How to Use Portfolio Modeling to Answer “What If?”

Jan. 23, 2024

When it comes to non-profit investment planning, we advocate for a goals-based approach. Boards and committees should envision what they want to achieve, set a baseline around expectations for the future, and establish guidelines and policies designed to achieve the desired outcomes.

A challenge, however, arises for a simple reason: the future is uncertain.

A set of guidelines might help to achieve your goals on average, but what if future outcomes are below average? Or what about tail risk, which is when something occurs outside the range of what you might normally expect?

Given the economy and market environment today, uncertainty seems to be exceptionally high. To navigate this environment and help board and committee members meet their fiduciary duties, we help our non-profit clients use investment modeling tools to answer a very important question: What if? Consider the following examples:

  • What if there is a large drop in our portfolio's value?
  • What if our investment policy becomes more aggressive? What if it becomes more conservative?
  • What if inflation is higher than expected?
  • What if we increase or decrease our spending rate?
  • What if donations or other sources of revenue slows?

These might be among the most important questions non-profit leaders can ask today. How would your investment portfolio and your organization’s financial health change under these scenarios? Every situation is different, but the following is a typical investment modeling process that can help organizations make important decisions in a world of high uncertainty.

1. Create a Base Case Scenario

Projecting future outcomes can help establish a base case for expectations. First, there are several assumptions that need to be made, including portfolio returns, portfolio volatility, inflation, withdrawals, and contributions. After that, a robust investment model should account for the inherent uncertainty that might be present in several of these variables. To do this, a projection can be built that simulates a range of future outcomes.

There are several statistical techniques to do this, but the output should be generally the same: a range of future outcomes to help gauge the probability of achieving certain goals and/or avoiding unwanted outcomes.

2. Answer “What If?” by Adjusting Your Assumptions

What are some difficult situations that you’d like to evaluate? And then, how do these affect your portfolio and your organization’s finances? Likewise, does changing the variables that are under your control (e.g., asset allocation, spending rate, contributions, etc.) improve or worsen your probability of success? The next step is to test the “what if?” in your model by adjusting assumptions or stress testing (i.e., forcing adverse conditions upon the model).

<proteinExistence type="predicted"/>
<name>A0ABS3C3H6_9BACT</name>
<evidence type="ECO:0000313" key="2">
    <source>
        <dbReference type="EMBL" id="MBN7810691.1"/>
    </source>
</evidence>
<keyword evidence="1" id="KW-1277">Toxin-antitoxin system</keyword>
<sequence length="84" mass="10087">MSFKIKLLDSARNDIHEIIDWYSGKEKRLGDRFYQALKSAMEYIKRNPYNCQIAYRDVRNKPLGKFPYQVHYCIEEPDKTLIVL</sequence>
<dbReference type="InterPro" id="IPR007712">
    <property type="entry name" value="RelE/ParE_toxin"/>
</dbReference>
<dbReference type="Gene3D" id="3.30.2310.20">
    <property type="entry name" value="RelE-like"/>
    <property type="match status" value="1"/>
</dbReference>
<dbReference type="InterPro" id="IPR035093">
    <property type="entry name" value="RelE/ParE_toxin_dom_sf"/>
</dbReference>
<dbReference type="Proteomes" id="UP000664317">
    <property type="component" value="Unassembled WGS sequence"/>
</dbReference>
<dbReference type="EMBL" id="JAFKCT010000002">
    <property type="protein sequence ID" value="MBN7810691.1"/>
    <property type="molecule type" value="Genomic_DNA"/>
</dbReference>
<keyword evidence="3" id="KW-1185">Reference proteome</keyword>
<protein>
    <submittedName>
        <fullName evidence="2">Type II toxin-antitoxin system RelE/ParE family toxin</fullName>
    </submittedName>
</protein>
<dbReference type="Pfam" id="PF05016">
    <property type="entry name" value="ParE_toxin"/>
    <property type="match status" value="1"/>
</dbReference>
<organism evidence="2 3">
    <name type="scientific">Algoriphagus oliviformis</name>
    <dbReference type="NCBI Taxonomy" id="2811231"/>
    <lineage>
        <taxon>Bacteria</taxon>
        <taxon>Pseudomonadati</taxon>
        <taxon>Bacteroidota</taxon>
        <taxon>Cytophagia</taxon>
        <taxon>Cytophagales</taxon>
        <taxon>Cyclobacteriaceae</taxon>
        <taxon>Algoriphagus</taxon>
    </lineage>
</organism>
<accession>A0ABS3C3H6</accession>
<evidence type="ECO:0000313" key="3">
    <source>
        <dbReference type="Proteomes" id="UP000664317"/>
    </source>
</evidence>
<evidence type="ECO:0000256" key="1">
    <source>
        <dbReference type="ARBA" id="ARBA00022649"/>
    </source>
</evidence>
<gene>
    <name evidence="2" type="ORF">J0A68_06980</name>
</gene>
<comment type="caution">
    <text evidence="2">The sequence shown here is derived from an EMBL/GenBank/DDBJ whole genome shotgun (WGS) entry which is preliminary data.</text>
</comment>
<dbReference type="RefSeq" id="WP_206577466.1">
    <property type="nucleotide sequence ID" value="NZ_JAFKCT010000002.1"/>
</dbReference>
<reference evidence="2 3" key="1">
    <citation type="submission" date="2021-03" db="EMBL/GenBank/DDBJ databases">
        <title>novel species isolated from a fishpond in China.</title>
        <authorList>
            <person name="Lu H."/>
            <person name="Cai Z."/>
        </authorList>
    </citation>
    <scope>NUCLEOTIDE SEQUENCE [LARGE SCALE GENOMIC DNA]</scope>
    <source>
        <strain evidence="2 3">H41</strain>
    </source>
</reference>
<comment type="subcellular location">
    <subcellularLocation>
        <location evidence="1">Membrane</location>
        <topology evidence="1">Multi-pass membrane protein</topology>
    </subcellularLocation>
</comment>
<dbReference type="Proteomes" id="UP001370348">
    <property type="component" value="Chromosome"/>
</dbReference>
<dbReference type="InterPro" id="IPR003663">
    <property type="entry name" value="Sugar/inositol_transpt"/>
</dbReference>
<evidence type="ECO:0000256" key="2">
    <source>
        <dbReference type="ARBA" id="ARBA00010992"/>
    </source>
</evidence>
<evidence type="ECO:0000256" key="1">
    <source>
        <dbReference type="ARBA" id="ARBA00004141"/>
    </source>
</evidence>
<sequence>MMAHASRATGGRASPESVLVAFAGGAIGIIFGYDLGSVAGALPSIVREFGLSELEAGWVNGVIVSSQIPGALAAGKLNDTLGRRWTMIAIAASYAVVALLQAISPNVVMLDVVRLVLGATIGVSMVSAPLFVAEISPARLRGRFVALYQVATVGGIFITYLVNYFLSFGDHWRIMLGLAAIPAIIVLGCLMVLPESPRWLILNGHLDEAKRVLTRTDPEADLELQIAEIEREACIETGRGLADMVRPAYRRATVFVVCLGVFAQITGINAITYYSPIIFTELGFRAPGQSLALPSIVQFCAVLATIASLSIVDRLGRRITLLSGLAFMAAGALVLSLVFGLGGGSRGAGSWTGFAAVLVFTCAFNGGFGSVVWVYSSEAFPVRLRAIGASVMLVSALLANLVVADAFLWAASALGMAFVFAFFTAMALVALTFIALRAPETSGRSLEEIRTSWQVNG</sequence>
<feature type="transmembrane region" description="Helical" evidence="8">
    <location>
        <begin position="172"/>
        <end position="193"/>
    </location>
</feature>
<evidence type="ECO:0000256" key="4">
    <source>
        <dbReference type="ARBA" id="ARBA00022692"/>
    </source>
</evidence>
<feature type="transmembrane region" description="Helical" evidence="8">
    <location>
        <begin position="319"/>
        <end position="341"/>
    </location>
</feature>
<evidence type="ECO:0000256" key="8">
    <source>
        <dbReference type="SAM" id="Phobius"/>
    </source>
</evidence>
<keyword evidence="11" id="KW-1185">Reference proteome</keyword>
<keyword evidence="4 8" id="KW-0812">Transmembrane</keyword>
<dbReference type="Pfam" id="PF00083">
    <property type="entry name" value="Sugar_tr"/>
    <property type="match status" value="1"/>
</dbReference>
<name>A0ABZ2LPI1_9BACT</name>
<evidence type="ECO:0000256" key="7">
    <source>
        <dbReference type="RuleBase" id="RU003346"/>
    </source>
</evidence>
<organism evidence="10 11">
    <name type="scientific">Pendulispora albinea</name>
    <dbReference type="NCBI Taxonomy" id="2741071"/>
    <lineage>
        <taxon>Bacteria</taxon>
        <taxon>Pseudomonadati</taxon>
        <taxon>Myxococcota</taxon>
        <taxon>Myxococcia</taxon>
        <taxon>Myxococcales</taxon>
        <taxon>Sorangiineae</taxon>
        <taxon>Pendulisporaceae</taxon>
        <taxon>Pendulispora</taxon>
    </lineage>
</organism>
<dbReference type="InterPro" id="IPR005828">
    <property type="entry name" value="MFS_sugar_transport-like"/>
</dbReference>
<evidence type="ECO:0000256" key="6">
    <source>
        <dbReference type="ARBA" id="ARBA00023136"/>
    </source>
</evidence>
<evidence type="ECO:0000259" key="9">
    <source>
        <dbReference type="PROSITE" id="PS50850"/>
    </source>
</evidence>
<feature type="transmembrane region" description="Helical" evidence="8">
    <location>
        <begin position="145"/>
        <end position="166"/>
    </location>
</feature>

One common example today is to look at different allocation combinations between major asset classes like stocks, bonds, cash, and alternatives. Would different investment guidelines improve outcomes?

Another example is to fix the sequence of returns so that difficult results come at the beginning of a projection. For instance, an immediate fall in a portfolio’s value would clearly create near-term headwinds, but how much do outcomes change over the longer term?

If a situation can be imagined and parameters in the model can be set, then there is no limit to the number of different scenarios that can be evaluated this way.

3. Evaluate the Results

Non-profit fiduciaries have a responsibility to make prudent decisions. The portfolio modeling process described above provides data to consider and helps back those decisions by careful analysis instead of anecdotes or instinct.

Furthermore, when the results are calculated, we’ve always found there to be inherent tradeoffs, implying there is sometimes no single “right” answer. That’s why this last step should include a discussion between all relevant stakeholders – your board, investment committee, staff leadership, and investment advisor. Making decisions is about more than just using a formula or algorithm. It’s about using judgment to determine what risks and outcomes are acceptable, and which must be avoided. We encourage board and committee members to think about the role their investments play, their other sources of revenue, and the impact different outcomes would have on their ultimate charitable mission.

We can help

Advance your mission by partnering with a team that provides comprehensive support – from investment management to board and staff education and beyond, we’re here to help. Schedule a call with us to start leveraging our planning tools to answer the “what ifs” for your organization, so you can focus on your goals and those you serve.

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The information in this paper is not intended as legal or tax advice. Consult with an attorney or a tax or financial advisor regarding your specific legal, tax, estate planning, or financial situation.

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